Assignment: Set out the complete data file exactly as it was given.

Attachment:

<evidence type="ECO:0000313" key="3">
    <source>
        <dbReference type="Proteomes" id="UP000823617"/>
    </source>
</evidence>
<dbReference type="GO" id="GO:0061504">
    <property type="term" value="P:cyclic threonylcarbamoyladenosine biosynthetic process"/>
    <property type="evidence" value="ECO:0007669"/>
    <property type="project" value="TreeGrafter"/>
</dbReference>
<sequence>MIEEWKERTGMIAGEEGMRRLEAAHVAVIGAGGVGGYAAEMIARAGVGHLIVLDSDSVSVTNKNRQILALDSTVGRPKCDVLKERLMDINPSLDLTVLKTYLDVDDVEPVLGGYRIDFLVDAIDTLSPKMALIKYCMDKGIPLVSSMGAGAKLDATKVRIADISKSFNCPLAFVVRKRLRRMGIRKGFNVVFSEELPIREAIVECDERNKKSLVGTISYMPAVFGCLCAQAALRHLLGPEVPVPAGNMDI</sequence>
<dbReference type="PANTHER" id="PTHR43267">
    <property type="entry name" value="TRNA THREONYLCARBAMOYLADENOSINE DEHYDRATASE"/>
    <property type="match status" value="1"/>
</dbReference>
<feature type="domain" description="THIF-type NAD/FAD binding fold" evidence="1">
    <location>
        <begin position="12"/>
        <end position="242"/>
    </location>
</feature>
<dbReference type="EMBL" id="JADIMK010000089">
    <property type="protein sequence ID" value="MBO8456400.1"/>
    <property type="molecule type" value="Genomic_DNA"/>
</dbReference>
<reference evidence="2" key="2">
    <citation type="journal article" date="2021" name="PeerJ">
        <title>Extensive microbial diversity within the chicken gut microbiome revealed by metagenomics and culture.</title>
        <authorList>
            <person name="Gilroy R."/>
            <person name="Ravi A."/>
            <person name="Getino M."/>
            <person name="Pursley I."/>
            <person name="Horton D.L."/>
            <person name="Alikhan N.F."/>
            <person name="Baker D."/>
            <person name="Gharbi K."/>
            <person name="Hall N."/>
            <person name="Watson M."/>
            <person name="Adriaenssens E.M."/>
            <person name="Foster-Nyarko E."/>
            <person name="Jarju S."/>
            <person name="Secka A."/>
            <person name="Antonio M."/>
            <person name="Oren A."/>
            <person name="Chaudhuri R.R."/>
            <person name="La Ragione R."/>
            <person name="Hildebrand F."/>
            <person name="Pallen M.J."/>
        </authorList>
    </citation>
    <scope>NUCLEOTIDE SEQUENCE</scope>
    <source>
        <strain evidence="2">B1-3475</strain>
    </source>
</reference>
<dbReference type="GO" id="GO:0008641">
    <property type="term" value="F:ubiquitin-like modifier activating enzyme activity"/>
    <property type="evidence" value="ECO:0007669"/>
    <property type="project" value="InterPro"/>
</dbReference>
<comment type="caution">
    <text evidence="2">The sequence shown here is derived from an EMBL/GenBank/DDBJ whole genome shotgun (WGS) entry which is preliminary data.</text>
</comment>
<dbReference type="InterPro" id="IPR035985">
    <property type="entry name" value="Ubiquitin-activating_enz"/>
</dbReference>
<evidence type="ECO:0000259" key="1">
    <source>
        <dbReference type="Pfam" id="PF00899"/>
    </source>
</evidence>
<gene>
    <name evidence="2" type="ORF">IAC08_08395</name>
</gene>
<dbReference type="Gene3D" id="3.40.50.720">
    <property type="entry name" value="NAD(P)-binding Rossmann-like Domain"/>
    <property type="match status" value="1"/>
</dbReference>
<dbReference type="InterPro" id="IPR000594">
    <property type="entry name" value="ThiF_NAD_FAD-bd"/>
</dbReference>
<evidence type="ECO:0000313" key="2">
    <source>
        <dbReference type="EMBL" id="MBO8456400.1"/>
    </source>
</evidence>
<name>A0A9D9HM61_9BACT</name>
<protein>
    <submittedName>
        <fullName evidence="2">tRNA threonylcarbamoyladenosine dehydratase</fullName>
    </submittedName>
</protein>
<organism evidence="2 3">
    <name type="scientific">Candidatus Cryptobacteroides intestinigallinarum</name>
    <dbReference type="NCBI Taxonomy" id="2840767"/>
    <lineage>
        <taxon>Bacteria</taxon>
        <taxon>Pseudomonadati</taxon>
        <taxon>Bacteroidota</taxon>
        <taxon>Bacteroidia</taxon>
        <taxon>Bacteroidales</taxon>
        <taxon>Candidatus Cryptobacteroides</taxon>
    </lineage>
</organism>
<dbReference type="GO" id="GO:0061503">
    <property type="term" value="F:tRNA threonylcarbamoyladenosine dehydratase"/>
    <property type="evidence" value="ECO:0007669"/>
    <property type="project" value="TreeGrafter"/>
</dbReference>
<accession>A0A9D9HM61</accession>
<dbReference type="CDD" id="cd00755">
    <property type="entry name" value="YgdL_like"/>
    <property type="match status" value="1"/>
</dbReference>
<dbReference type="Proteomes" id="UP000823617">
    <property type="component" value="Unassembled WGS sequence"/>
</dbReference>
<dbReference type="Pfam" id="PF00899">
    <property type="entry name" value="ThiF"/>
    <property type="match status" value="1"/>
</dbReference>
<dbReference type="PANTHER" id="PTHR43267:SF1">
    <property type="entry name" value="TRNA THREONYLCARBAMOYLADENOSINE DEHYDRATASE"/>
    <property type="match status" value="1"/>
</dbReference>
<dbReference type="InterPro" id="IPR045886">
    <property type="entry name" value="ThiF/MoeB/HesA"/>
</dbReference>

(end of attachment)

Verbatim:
<evidence type="ECO:0000313" key="3">
    <source>
        <dbReference type="Proteomes" id="UP000823617"/>
    </source>
</evidence>
<dbReference type="GO" id="GO:0061504">
    <property type="term" value="P:cyclic threonylcarbamoyladenosine biosynthetic process"/>
    <property type="evidence" value="ECO:0007669"/>
    <property type="project" value="TreeGrafter"/>
</dbReference>
<sequence>MIEEWKERTGMIAGEEGMRRLEAAHVAVIGAGGVGGYAAEMIARAGVGHLIVLDSDSVSVTNKNRQILALDSTVGRPKCDVLKERLMDINPSLDLTVLKTYLDVDDVEPVLGGYRIDFLVDAIDTLSPKMALIKYCMDKGIPLVSSMGAGAKLDATKVRIADISKSFNCPLAFVVRKRLRRMGIRKGFNVVFSEELPIREAIVECDERNKKSLVGTISYMPAVFGCLCAQAALRHLLGPEVPVPAGNMDI</sequence>
<dbReference type="PANTHER" id="PTHR43267">
    <property type="entry name" value="TRNA THREONYLCARBAMOYLADENOSINE DEHYDRATASE"/>
    <property type="match status" value="1"/>
</dbReference>
<feature type="domain" description="THIF-type NAD/FAD binding fold" evidence="1">
    <location>
        <begin position="12"/>
        <end position="242"/>
    </location>
</feature>
<dbReference type="EMBL" id="JADIMK010000089">
    <property type="protein sequence ID" value="MBO8456400.1"/>
    <property type="molecule type" value="Genomic_DNA"/>
</dbReference>
<reference evidence="2" key="2">
    <citation type="journal article" date="2021" name="PeerJ">
        <title>Extensive microbial diversity within the chicken gut microbiome revealed by metagenomics and culture.</title>
        <authorList>
            <person name="Gilroy R."/>
            <person name="Ravi A."/>
            <person name="Getino M."/>
            <person name="Pursley I."/>
            <person name="Horton D.L."/>
            <person name="Alikhan N.F."/>
            <person name="Baker D."/>
            <person name="Gharbi K."/>
            <person name="Hall N."/>
            <person name="Watson M."/>
            <person name="Adriaenssens E.M."/>
            <person name="Foster-Nyarko E."/>
            <person name="Jarju S."/>
            <person name="Secka A."/>
            <person name="Antonio M."/>
            <person name="Oren A."/>
            <person name="Chaudhuri R.R."/>
            <person name="La Ragione R."/>
            <person name="Hildebrand F."/>
            <person name="Pallen M.J."/>
        </authorList>
    </citation>
    <scope>NUCLEOTIDE SEQUENCE</scope>
    <source>
        <strain evidence="2">B1-3475</strain>
    </source>
</reference>
<dbReference type="GO" id="GO:0008641">
    <property type="term" value="F:ubiquitin-like modifier activating enzyme activity"/>
    <property type="evidence" value="ECO:0007669"/>
    <property type="project" value="InterPro"/>
</dbReference>
<comment type="caution">
    <text evidence="2">The sequence shown here is derived from an EMBL/GenBank/DDBJ whole genome shotgun (WGS) entry which is preliminary data.</text>
</comment>
<dbReference type="InterPro" id="IPR035985">
    <property type="entry name" value="Ubiquitin-activating_enz"/>
</dbReference>
<evidence type="ECO:0000259" key="1">
    <source>
        <dbReference type="Pfam" id="PF00899"/>
    </source>
</evidence>
<gene>
    <name evidence="2" type="ORF">IAC08_08395</name>
</gene>
<dbReference type="Gene3D" id="3.40.50.720">
    <property type="entry name" value="NAD(P)-binding Rossmann-like Domain"/>
    <property type="match status" value="1"/>
</dbReference>
<dbReference type="InterPro" id="IPR000594">
    <property type="entry name" value="ThiF_NAD_FAD-bd"/>
</dbReference>
<evidence type="ECO:0000313" key="2">
    <source>
        <dbReference type="EMBL" id="MBO8456400.1"/>
    </source>
</evidence>
<name>A0A9D9HM61_9BACT</name>
<protein>
    <submittedName>
        <fullName evidence="2">tRNA threonylcarbamoyladenosine dehydratase</fullName>
    </submittedName>
</protein>
<organism evidence="2 3">
    <name type="scientific">Candidatus Cryptobacteroides intestinigallinarum</name>
    <dbReference type="NCBI Taxonomy" id="2840767"/>
    <lineage>
        <taxon>Bacteria</taxon>
        <taxon>Pseudomonadati</taxon>
        <taxon>Bacteroidota</taxon>
        <taxon>Bacteroidia</taxon>
        <taxon>Bacteroidales</taxon>
        <taxon>Candidatus Cryptobacteroides</taxon>
    </lineage>
</organism>
<dbReference type="GO" id="GO:0061503">
    <property type="term" value="F:tRNA threonylcarbamoyladenosine dehydratase"/>
    <property type="evidence" value="ECO:0007669"/>
    <property type="project" value="TreeGrafter"/>
</dbReference>
<accession>A0A9D9HM61</accession>
<dbReference type="CDD" id="cd00755">
    <property type="entry name" value="YgdL_like"/>
    <property type="match status" value="1"/>
</dbReference>
<dbReference type="Proteomes" id="UP000823617">
    <property type="component" value="Unassembled WGS sequence"/>
</dbReference>
<dbReference type="Pfam" id="PF00899">
    <property type="entry name" value="ThiF"/>
    <property type="match status" value="1"/>
</dbReference>
<dbReference type="PANTHER" id="PTHR43267:SF1">
    <property type="entry name" value="TRNA THREONYLCARBAMOYLADENOSINE DEHYDRATASE"/>
    <property type="match status" value="1"/>
</dbReference>
<dbReference type="InterPro" id="IPR045886">
    <property type="entry name" value="ThiF/MoeB/HesA"/>
</dbReference>